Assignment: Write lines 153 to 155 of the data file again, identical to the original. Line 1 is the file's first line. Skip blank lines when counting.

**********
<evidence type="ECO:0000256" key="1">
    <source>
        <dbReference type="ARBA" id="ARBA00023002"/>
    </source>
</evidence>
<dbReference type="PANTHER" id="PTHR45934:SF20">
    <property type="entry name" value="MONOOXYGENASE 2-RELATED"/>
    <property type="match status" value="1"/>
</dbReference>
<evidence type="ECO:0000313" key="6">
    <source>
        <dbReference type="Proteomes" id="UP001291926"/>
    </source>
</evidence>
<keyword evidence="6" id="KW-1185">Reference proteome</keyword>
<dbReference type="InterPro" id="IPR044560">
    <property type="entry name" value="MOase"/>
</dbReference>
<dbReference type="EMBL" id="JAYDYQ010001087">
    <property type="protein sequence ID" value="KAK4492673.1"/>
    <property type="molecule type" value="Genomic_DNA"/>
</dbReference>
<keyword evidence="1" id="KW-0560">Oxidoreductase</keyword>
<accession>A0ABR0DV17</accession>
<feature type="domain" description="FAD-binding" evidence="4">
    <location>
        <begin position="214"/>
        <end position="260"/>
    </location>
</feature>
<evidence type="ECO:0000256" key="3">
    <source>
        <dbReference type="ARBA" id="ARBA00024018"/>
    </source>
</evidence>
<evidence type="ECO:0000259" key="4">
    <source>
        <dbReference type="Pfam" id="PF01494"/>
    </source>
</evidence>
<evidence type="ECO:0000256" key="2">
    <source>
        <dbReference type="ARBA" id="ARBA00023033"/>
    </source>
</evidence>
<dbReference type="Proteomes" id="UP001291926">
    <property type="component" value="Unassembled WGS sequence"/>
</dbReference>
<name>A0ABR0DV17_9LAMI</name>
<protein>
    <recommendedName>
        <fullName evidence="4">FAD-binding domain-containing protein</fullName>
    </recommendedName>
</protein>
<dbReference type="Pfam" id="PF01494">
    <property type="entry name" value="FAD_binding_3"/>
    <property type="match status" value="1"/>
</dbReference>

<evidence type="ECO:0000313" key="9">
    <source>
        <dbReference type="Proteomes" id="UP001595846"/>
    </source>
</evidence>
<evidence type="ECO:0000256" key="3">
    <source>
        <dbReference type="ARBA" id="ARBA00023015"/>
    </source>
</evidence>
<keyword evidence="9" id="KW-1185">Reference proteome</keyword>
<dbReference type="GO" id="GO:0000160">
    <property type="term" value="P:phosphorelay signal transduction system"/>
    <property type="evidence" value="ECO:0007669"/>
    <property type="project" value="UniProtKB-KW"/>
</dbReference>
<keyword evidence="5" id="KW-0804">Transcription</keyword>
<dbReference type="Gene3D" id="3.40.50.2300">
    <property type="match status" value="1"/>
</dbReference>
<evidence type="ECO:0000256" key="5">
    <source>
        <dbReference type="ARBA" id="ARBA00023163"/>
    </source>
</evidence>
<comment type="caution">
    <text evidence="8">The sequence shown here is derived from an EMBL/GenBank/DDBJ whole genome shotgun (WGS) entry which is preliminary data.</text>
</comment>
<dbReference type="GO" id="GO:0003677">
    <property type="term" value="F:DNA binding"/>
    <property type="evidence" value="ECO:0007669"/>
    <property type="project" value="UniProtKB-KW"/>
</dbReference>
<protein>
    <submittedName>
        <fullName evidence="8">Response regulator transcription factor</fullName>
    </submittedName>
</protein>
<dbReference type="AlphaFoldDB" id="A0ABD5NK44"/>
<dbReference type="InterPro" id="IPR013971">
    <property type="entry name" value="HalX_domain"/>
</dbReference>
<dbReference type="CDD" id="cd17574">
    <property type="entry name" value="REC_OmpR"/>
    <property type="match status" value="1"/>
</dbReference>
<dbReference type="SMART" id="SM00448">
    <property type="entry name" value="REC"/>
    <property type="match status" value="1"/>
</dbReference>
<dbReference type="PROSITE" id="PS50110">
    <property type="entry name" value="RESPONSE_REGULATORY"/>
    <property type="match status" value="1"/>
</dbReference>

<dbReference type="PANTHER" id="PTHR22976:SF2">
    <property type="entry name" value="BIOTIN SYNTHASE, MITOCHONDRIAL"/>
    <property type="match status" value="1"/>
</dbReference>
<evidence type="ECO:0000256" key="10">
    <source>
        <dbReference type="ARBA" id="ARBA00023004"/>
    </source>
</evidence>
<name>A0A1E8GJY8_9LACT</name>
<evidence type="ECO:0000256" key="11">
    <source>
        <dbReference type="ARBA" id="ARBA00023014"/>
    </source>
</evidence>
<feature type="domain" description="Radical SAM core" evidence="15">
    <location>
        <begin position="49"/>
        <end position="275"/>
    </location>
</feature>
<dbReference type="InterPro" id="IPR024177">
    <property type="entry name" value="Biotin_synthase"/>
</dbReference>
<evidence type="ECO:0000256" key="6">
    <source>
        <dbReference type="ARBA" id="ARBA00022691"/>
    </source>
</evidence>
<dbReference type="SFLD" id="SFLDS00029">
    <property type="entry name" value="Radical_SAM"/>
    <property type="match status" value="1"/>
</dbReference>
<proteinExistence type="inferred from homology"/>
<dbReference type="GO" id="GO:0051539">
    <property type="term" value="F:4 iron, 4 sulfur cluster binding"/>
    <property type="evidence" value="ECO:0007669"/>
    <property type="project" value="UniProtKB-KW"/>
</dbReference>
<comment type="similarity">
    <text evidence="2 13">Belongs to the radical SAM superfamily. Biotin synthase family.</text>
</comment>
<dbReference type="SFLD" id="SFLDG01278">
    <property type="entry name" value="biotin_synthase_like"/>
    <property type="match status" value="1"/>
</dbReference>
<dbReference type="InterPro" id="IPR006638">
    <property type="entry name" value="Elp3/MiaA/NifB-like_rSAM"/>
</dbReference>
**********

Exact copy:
    <text evidence="2 13">Belongs to the radical SAM superfamily. Biotin synthase family.</text>
</comment>
<dbReference type="SFLD" id="SFLDG01278">